Staying connected with our research partners is one of our main objectives at the Illinois Soybean Association (ISA). Good relationships between the staff and researchers means the research findings from checkoff funded projects can be communicated quickly back to farmers. In this update, we present progress reports from four distinct research initiatives conducted in collaboration with Southern Illinois University and the University of Illinois.
Natacha de Gracias Fuentes, Research Technician working under the guidance of Dr. Andrew Margenot, Associate Professor at University of Illinois, is pictured here using a portable gas analyzer to take greenhouse gas measurements in Monmouth, IL, as part of an ISA checkoff funded study. This research seeks to identify and deliver sustainability benchmarks customized for our state’s diverse soybean production systems. Farmers will have a clearer view of how tillage and cover cropping practices interact across the different soil and climate regions of Illinois. This will give them insights into the potential trade-offs between soil health and yield based on tillage and cover crop practices, as well as understand when it makes economic sense to take advantage of carbon credit programs.
ISA is also passionate about supporting the next generation of ag leaders. Heidi Allen Asensio, a PhD student advised by Dr. Andrew Margenot, presented on ISA funded research at the Monmouth Field Day in July. She explained the project to those in attendance and addressed their questions.
Dectes stem borer is one of several pests being monitored through the ISA funded Soybean Stem Pests project, a collaboration among researchers from University of Illinois and Southern Illinois University. Dr. Nick Seiter, Assistant Professor, Field Crops Entomologist at University of Illinois, has found the highest population densities of dectes stem borer to be located in south-central IL. Kelly Estes, University of Illinois State Ag Pest Survey Coordinator, has collected observations of adults throughout Illinois, with the highest numbers generally found in southern Illinois. Have you seen this pest in your area?
Southern Illinois University researcher and Professor of Plant Pathology, Dr. Jason Bond, provides observations on soybean cyst nematode. “Fields infested with SCN continue to show high levels of reproduction on resistant varieties. This year we have observed root systems of resistant varieties with over 200 females as soon as 45 days after planting and throughout the season,” says Bond. “Farmers need to assess their fields and continue to ask their seed providers for varieties with new sources of resistance.”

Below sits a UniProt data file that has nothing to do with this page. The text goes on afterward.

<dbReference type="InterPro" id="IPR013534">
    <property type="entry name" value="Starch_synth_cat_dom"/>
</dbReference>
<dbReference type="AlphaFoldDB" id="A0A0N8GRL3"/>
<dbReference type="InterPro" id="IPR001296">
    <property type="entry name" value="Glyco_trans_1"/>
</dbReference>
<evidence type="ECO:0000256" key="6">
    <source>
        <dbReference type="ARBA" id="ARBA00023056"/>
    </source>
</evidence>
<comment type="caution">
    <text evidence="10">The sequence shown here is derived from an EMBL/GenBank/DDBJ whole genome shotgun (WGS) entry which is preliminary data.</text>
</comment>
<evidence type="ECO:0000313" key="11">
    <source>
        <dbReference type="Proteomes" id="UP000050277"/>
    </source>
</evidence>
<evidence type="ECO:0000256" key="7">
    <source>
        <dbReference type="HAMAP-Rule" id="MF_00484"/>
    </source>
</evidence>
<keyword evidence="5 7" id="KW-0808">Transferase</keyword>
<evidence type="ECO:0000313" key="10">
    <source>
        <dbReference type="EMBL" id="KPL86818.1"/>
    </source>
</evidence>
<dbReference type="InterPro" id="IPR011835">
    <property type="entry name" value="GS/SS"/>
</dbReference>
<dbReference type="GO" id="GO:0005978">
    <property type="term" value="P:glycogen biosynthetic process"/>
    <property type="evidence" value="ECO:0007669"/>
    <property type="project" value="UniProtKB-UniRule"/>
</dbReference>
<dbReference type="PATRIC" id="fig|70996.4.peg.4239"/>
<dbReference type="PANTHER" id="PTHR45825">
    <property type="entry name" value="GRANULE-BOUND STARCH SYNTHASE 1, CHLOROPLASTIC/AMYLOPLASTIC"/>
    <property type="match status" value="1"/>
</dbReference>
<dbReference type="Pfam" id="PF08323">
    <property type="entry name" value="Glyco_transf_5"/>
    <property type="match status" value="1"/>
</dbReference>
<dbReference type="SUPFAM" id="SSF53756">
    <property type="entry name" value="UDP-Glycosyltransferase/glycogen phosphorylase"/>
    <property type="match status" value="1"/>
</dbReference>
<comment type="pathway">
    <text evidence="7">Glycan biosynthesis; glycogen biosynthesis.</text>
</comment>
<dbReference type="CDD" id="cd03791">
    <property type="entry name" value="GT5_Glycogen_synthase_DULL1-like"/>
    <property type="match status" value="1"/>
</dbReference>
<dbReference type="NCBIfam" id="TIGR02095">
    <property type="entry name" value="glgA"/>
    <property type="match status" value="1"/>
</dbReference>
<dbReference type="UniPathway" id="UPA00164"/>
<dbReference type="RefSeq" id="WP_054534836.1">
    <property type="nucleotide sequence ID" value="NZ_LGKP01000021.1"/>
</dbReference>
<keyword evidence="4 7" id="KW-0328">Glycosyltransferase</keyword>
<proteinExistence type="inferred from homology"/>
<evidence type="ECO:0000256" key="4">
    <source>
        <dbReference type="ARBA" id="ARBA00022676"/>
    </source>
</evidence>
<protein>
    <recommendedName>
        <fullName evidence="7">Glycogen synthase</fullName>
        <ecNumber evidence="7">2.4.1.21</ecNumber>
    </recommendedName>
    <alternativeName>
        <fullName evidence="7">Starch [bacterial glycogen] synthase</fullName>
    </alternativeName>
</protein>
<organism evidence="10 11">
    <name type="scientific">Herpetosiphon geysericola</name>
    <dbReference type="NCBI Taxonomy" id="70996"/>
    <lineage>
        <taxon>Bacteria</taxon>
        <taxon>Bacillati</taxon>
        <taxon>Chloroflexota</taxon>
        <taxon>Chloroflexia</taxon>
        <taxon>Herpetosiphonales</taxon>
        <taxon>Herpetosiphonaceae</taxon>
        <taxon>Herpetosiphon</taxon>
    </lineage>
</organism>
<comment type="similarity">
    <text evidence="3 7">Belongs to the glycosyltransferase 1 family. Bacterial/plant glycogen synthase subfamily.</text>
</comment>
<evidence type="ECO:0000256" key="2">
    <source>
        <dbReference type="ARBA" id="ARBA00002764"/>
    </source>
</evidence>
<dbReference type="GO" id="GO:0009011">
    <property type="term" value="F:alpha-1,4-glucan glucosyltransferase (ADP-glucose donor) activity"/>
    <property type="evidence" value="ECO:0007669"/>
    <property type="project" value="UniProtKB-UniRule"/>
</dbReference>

Learn more about this project through this YouTube video.
Southern Illinois University undergraduate student, Olivia Proctor, and high school student, Hayden Lees, assisted researchers at SIU this year on this ISA funded project. Perhaps in a few years these two could be agronomists checking your fields, or researchers studying the next impactful soybean pest. ISA is proud to support research that not only provides solutions for farmers, but also trains the next generation.
Students are also practicing their communication skills through public relations. Southern Illinois University PhD student, Vitor Schwan, recently gave a presentation to high school students on this study. We love to see students getting to learn about one of the greatest soybean pests and how researchers are seeking innovative solutions to combat it.
How is soil N and S uptake by soybeans influenced by a preceding cereal rye cover crop? Dr. Giovani Preza Fontes, Dr. Shalamar Armstrong, and Dr. Shaun Casteel are collaborating to answer this question and more in an ISA funded research study. Year 1 of the project is wrapping up with harvest, and data analysis will begin over the winter. Stay tuned!